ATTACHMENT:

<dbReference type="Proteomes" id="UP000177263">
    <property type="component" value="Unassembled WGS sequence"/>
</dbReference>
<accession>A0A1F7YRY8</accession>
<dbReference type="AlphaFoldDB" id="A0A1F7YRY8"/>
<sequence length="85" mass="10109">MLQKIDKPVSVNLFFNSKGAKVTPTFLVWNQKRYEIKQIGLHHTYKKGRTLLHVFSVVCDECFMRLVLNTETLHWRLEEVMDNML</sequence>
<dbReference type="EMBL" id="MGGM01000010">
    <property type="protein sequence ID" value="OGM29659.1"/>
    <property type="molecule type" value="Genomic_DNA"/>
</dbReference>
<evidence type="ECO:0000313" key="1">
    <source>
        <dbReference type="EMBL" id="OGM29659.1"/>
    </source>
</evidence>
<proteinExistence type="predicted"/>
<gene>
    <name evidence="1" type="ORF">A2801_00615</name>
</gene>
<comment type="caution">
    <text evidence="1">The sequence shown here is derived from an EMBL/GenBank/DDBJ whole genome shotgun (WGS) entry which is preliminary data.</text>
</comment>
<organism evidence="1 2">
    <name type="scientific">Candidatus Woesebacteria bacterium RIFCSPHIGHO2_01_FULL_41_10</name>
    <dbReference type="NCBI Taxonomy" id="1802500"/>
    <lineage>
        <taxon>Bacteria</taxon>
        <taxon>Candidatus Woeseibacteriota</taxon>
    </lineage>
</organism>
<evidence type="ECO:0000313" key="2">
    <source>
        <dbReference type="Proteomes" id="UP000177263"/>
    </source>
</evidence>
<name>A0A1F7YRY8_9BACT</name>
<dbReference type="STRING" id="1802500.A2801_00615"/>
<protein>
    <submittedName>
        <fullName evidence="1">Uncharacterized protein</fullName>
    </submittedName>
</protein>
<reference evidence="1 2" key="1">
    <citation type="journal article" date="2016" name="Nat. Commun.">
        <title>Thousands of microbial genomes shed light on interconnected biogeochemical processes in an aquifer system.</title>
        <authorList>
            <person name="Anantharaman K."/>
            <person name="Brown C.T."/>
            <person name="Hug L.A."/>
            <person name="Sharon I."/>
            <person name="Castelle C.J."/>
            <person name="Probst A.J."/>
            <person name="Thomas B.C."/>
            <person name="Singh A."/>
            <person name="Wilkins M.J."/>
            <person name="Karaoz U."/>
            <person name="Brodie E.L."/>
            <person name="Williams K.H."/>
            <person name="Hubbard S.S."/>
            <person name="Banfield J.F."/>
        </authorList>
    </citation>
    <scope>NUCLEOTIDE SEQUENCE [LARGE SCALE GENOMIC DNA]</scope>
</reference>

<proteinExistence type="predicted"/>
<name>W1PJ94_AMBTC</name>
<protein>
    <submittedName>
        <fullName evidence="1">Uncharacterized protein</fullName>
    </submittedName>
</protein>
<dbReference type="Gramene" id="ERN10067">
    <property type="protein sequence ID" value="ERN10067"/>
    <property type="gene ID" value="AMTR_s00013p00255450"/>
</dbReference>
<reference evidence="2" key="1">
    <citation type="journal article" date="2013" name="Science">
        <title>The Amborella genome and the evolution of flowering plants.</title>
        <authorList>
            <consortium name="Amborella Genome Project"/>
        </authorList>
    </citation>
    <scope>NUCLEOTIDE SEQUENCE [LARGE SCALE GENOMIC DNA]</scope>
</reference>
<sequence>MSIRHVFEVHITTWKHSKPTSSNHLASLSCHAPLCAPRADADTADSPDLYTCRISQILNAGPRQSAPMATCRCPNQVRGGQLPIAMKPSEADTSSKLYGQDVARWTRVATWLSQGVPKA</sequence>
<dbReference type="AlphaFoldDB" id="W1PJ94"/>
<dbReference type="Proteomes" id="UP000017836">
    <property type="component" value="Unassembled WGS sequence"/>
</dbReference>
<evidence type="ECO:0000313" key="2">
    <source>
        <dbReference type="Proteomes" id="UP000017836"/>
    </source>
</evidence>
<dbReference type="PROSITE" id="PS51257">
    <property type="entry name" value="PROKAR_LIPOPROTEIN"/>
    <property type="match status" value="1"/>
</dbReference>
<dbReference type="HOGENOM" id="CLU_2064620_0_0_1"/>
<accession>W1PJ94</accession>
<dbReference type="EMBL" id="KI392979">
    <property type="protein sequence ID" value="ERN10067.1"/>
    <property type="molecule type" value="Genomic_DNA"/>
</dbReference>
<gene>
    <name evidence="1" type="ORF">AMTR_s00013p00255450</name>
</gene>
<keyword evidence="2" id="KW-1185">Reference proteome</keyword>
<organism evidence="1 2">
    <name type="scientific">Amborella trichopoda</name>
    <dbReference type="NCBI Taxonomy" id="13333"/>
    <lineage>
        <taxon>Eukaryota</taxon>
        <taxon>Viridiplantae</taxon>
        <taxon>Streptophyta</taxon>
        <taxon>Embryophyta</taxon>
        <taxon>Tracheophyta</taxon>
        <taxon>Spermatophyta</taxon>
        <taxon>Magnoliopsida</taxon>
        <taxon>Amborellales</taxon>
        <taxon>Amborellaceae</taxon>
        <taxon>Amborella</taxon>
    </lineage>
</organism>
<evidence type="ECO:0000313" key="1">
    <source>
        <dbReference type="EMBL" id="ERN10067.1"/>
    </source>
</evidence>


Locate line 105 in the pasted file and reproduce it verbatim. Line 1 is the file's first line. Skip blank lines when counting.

<gene>